We Just Don’t Give A S—t members Jim Bakan and Dom Domas talk story Thursday at Kona Brewing Co.’s Pub & Brewery. (Brad Ballesteros/Special to West Hawaii Today)
Kelli White is the We Just Don’t Give A S--t Kailua-Kona International Charter Club’s regular server at the Kona Brewing Co.’s Pub & Brewery. She is also an honorary member. She knows all 40 members by name and drink. (Brad Ballesteros/Special to West Hawaii Today)
From the left, We Just Don’t Give A S—t members Aka DeMesa, Doyle Holloway and Dick Brum raise their glasses Thursday at Kona Brewing Co.’s Pub & Brewery. (Brad Ballesteros/Special to West Hawaii Today)
The We Just Don’t Give A S--t Kailua-Kona International Charter Club, which meets every Thursday at Kona Brewing Co.’s Pub & Brewery, is becoming an increasingly popular way for men, typically retirees, to meet and chit-chat about whatever’s on their mind. (Brad Ballesteros/Special to West Hawaii Today)
World War II veterans Bob Paddock, 90, left, and Capt. Jack Ross, 86, right, talk story. They are among the 40 We Just Don’t Give A S—t members that convene every Thursday at Kona Brewing Co.’s Pub & Brewery. (Brad Ballesteros/Special to West Hawaii Today)
One requirement for membership into the We Just Don’t Give A S—t Kailua-Kona International Charter Club is to buy a $25 shirt and wear it to all meetings. Those who don’t pay a $50 fine, later used for the club’s annual free lunch. (Brad Ballesteros/Special to West Hawaii Today)
Every Thursday, they arrive at the Kona Brewing Co.’s Pub & Brewery to dominate an outside dining area. Dressed alike in T-shirts emblazoned with the acronym WJDGAS, the men, most of whom are retired, garner repeated glances from other diners.
Those curious enough to approach their table and inquire about the purpose behind their gathering find there’s no explanation — they are handed only a business card. The group’s response reflects their attitude and acronym: This is the We Just Don’t Give A S—t Kailua-Kona International Charter Club.
The club has become an increasingly popular way for men, ages 45 to 90, to meet, chit-chat about whatever’s on their mind, bond and enjoy a good lunch. WJDGAS started with two men meeting regularly. Now seven years later, it includes roughly 40 men meeting weekly. Inspired by the WJDGAS, other men have started chapters on the mainland, as well as in Canada and Italy, said Bob Goodwin, a 77-year-old Kailua-Kona resident and retired farm equipment service manager.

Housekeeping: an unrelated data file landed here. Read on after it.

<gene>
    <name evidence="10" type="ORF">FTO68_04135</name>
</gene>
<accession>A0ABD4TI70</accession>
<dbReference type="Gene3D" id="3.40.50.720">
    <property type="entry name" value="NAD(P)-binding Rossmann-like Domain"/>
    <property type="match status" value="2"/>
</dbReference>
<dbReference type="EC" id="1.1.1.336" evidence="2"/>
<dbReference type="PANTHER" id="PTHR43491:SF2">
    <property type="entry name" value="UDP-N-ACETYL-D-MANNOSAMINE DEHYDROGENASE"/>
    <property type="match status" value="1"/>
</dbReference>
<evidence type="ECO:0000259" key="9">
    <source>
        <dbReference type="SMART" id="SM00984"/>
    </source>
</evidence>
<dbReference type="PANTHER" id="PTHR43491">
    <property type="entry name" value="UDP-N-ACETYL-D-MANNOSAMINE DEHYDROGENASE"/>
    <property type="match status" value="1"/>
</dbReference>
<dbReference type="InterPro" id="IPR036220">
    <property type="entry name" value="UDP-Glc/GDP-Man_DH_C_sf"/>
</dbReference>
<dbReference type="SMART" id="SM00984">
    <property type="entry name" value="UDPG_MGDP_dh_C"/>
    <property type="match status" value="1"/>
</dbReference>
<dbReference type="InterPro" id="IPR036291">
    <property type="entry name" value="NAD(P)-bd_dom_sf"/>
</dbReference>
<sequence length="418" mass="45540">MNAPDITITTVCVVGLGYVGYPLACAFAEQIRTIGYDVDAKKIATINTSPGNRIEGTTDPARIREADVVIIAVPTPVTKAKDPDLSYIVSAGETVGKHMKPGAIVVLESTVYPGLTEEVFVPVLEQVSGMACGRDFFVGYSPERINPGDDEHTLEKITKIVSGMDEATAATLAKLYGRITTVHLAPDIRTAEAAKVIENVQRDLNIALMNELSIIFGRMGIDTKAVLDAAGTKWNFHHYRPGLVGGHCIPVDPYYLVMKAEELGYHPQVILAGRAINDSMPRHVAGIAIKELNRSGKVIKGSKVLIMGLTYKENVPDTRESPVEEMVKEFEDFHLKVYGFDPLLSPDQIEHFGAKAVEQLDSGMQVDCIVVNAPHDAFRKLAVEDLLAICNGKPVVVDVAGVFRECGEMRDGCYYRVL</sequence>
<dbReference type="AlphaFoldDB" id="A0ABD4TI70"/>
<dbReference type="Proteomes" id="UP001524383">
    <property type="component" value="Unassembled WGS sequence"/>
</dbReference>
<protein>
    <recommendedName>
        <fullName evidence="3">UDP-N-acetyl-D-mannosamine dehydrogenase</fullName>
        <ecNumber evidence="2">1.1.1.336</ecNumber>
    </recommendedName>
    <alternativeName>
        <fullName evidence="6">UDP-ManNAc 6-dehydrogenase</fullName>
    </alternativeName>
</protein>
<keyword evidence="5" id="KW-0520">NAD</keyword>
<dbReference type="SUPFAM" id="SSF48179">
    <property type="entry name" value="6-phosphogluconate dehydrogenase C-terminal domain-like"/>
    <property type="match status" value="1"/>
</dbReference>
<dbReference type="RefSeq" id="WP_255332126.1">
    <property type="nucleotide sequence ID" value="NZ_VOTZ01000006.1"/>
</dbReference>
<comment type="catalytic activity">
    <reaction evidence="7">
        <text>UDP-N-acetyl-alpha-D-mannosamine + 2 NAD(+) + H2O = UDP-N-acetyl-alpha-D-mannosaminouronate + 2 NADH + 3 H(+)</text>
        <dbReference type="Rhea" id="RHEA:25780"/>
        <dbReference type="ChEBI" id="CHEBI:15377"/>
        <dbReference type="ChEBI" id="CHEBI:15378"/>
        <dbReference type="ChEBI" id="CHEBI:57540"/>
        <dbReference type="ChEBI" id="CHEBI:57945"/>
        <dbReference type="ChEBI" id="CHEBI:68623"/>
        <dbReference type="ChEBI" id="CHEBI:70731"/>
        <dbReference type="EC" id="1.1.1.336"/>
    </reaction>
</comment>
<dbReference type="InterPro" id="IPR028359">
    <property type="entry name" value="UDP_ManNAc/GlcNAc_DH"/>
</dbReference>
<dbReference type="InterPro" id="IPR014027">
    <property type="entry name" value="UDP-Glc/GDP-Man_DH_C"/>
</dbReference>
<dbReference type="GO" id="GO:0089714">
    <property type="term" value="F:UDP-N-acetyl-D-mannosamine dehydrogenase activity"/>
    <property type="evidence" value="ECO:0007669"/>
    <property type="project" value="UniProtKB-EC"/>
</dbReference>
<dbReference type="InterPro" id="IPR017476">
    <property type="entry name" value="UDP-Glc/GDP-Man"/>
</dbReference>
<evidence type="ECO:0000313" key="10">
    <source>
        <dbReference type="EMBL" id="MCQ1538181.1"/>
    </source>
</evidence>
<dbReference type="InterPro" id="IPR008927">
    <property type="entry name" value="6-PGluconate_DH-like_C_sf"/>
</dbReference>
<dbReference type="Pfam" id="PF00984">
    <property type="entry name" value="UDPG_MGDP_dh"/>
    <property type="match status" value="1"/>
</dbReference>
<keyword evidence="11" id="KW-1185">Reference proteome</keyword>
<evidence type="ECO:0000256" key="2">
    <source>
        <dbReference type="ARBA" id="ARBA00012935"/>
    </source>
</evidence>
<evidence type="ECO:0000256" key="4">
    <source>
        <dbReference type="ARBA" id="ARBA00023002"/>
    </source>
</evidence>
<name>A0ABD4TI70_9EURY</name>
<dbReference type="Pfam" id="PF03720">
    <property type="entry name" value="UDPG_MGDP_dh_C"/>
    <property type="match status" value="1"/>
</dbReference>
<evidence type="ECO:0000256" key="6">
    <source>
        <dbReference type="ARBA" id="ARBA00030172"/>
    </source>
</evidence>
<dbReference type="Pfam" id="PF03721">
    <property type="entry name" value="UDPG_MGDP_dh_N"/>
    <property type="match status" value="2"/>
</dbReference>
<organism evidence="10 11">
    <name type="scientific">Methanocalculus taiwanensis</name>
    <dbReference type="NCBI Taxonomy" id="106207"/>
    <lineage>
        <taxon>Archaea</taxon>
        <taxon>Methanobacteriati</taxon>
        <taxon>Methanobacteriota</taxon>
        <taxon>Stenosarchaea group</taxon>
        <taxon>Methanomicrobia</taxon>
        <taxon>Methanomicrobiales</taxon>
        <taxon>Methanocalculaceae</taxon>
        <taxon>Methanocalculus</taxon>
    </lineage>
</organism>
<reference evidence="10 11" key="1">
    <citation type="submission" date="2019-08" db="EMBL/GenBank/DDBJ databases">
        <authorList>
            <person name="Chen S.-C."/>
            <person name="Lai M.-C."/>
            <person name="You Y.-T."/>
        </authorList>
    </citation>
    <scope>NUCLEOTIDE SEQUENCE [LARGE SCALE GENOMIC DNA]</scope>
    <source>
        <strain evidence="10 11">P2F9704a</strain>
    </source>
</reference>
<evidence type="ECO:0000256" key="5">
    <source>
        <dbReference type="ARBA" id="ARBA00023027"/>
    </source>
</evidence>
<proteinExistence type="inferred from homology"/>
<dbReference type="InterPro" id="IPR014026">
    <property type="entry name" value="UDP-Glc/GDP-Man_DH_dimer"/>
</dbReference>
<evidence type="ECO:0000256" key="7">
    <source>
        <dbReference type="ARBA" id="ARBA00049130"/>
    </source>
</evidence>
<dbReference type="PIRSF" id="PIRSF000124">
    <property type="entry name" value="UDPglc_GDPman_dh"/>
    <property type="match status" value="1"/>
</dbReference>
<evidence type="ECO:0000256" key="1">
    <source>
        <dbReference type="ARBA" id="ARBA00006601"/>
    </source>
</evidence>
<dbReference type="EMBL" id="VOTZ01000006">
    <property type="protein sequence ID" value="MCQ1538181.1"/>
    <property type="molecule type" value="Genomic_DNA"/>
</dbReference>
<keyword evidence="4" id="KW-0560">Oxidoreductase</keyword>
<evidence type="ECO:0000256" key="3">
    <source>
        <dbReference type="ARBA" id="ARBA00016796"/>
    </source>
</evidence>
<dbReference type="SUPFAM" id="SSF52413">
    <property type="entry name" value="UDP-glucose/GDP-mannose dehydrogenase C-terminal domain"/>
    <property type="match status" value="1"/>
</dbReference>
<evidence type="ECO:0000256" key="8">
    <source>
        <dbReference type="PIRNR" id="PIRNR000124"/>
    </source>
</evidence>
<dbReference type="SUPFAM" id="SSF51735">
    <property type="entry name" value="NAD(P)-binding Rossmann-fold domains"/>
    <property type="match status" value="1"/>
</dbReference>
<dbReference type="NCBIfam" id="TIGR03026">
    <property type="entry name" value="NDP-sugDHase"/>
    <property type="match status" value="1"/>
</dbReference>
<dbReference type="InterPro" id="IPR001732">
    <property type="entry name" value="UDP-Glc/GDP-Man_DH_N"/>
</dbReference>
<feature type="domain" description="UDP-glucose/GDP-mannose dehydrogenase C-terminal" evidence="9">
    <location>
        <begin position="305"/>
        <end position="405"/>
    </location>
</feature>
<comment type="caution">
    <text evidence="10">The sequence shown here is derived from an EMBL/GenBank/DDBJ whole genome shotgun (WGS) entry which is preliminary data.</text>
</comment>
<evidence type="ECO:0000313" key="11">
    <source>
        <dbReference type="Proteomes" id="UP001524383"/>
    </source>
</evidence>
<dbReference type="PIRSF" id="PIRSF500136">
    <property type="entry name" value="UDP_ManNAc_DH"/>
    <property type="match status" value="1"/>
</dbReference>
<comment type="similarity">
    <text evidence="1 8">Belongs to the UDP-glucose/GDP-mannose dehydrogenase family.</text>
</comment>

“This is really just a bunch of old guys hanging out and being social,” said Jack Alexander, a 69-year-old Kailua-Kona resident and retired airline captain. “This also helps us get out of those honey-do jobs, at least temporarily. But for the most part, there’s no reason or purpose behind our existence. Besides, we like the way things are and how they’re going.”
This is an agenda-free club with no officers. Structure is frowned upon in this crowd and it’s not unusual for a typical lunch gathering to last two to three hours. Nevertheless, there are two important club rules: To be a member, you must purchase a $25 WJDGAS T-shirt and if you don’t wear the T-shirt to, you must pay $50 into the kitty. The collected money is later used to help treat the members to a free annual lunch, Goodwin said. First-time visitors to the gathering, however, get a free pass to mingle and see if this club is a good fit, he added.
There are no guidelines steering the conversations; topics change rapidly. Members airing grievances or debating national issues like gun control one moment will the next discuss the minutia of everyday life — or share old war stories. Of course, there’s always some kind of fact-finding mission, whether to get recommendations for a good dry cleaner or where to buy a lawn mower replacement part, said Jim Hans, a 67-year-old Kailua-Kona resident and retired golf industry sales representative.
“We exchange ideas and stories. There’s always a little bit of everything — and a lot of nothing,” Hans said.
While there are no female members, the club pretty much considers Kelli White, its regular server at the Brew Pub, an honorary member. When playfully razzed, she dishes everything right back at them. Still, she insists all of members are “adorable, kind, extremely generous gentlemen,” often the highlight of her Thursdays.
Despite their club name, White said she has found they care about her, their community and the people in it.
To get involved or learn more about the club, go to the Brew Pub around 11:30 a.m. or noon on Thursdays.